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View Diary: Abbreviated Pundit Round-up (108 comments)

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  •  The Atlas Piece Bugs Me (25+ / 0-)

    because it focuses on the most obvious "class" markers of air travel without interrogating their causes.  It's all this was great and now it sucks.  Atlas wants to argue, implicitly, that air travel was more special for all of us forty or fifty.  But who is "all of us"?

    The Google pointed me to this article, which actually provides some data:

    -- in the US, three times as many people fly today as in 1970, and
    -- ticket prices are one-third as expensive today.

    That picture Atlas drew of the happy old days of flying -- that was a more exclusive time, with travelers in effect treated like business-class passengers at the least.

    So why do airlines have these first-class and super-duper-luxury-class accommodations?  Because there's a market for it.  And, because we all end up on the same plane (except when the super-rich are on their own planes), we see those seats.  I mean, we all know that hotels have luxury suites, which most of us never see, but on an airplane they can't remain hidden.

    So the same market forces that have led to the democratization of air travel, trading comfort and perks for affordability, have also created hugely expensive seating for those who are willing to pay more.  Yawn.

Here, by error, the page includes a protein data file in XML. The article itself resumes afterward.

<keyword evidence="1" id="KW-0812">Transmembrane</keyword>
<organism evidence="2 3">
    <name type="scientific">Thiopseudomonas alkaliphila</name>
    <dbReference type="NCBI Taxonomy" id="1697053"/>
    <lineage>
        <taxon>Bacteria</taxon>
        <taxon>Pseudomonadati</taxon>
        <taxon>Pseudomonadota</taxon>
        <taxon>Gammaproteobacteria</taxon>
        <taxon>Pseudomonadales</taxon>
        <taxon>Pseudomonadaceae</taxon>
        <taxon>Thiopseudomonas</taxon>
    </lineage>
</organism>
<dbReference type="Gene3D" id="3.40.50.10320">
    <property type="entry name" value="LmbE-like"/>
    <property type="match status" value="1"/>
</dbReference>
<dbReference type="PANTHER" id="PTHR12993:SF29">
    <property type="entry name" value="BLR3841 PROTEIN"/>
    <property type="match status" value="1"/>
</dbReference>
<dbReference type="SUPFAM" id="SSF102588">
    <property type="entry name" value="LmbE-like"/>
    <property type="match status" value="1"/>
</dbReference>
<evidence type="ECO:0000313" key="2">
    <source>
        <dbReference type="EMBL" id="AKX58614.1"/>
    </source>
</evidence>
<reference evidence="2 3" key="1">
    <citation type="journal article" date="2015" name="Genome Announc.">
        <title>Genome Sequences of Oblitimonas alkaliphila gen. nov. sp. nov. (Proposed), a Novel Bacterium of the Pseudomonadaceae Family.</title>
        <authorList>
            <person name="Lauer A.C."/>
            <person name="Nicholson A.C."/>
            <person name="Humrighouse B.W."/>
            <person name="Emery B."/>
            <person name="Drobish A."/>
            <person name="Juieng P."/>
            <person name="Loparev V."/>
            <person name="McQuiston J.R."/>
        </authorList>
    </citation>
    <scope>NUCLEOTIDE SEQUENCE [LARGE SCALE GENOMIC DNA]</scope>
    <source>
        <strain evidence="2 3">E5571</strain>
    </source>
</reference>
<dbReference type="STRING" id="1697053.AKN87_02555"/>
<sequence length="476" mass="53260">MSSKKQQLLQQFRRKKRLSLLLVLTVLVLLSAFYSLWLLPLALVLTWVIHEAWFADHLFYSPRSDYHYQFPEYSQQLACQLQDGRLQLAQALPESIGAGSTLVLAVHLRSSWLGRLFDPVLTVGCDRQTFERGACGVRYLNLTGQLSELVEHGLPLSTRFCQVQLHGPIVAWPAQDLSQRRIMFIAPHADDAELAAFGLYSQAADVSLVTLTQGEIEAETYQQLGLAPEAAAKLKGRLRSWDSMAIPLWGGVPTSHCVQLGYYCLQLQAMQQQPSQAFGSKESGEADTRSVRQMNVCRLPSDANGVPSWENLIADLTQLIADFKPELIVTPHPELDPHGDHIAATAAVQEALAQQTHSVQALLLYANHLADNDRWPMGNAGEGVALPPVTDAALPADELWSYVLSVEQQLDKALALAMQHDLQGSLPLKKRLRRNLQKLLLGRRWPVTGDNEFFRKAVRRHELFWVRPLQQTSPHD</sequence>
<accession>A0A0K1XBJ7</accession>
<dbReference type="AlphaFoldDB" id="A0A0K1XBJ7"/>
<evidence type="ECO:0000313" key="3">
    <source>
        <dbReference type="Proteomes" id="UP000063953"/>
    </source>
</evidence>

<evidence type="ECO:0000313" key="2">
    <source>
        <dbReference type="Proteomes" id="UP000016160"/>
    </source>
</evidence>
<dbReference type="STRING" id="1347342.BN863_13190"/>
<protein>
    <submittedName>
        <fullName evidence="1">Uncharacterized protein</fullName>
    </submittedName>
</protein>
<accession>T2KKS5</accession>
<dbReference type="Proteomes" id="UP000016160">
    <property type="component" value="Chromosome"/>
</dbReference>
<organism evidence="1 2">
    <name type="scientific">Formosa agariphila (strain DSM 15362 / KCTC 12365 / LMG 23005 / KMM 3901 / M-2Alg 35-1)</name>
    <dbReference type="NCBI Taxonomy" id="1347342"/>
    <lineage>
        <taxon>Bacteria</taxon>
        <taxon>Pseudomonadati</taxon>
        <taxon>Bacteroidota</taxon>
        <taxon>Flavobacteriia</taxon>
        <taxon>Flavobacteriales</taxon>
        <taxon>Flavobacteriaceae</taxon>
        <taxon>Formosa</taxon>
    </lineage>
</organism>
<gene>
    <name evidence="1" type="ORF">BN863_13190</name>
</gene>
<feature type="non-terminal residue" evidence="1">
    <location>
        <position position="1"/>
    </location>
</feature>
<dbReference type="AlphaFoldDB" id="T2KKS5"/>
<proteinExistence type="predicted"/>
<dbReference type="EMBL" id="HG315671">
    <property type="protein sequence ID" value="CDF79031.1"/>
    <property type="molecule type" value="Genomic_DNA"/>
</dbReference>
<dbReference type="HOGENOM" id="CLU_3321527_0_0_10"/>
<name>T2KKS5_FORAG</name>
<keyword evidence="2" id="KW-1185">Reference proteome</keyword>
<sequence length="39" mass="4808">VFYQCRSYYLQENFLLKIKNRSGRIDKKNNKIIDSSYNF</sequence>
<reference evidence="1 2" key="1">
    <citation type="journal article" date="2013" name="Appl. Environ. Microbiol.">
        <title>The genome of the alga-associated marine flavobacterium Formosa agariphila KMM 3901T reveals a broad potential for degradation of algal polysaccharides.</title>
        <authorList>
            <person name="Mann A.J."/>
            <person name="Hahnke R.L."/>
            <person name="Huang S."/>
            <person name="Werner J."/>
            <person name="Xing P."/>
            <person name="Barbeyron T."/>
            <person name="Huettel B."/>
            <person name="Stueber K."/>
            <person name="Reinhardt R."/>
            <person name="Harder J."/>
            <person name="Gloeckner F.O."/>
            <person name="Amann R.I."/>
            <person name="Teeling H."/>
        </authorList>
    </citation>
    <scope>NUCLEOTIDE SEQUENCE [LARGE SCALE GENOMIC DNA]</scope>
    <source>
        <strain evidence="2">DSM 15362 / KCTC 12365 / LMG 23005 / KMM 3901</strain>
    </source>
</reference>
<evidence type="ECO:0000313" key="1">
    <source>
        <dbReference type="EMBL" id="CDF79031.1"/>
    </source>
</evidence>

I fly a lot for work, mostly domestic but occasionally further.  Ninety percent of the time, I'm in coach, including for almost all my longer flights (the longer the flight, the higher the number of fliers with more miles than me).  This world Atlas describes of bent-kneed passengers looking down at a world of litter, I don't know what he's talking about.  I'm not small -- 5'10", 200 pounds -- but I can sit comfortably in the seats.  I've been in rows with three large men, and we've all made it work.  I've endured the hardship of the person in front of me putting their seat all the way back, making it hard to set up my laptop -- so I read instead.  And all of us -- except the toddlers -- we all give our trash to the attendants and mirabile dictu there isn't a sea of refuse at our feet.

    And for those who can't stand the constant class reminders of first-class, fly Southwest, which is all coach.  It's the most consistently profitable airline, and they make a big joke out of providing no-frills travel.  People know what they're paying for, and they like it.

    A 47% return on investment--that's pretty doggoned good!

    by deminva on Sun Jul 07, 2013 at 04:54:22 AM PDT

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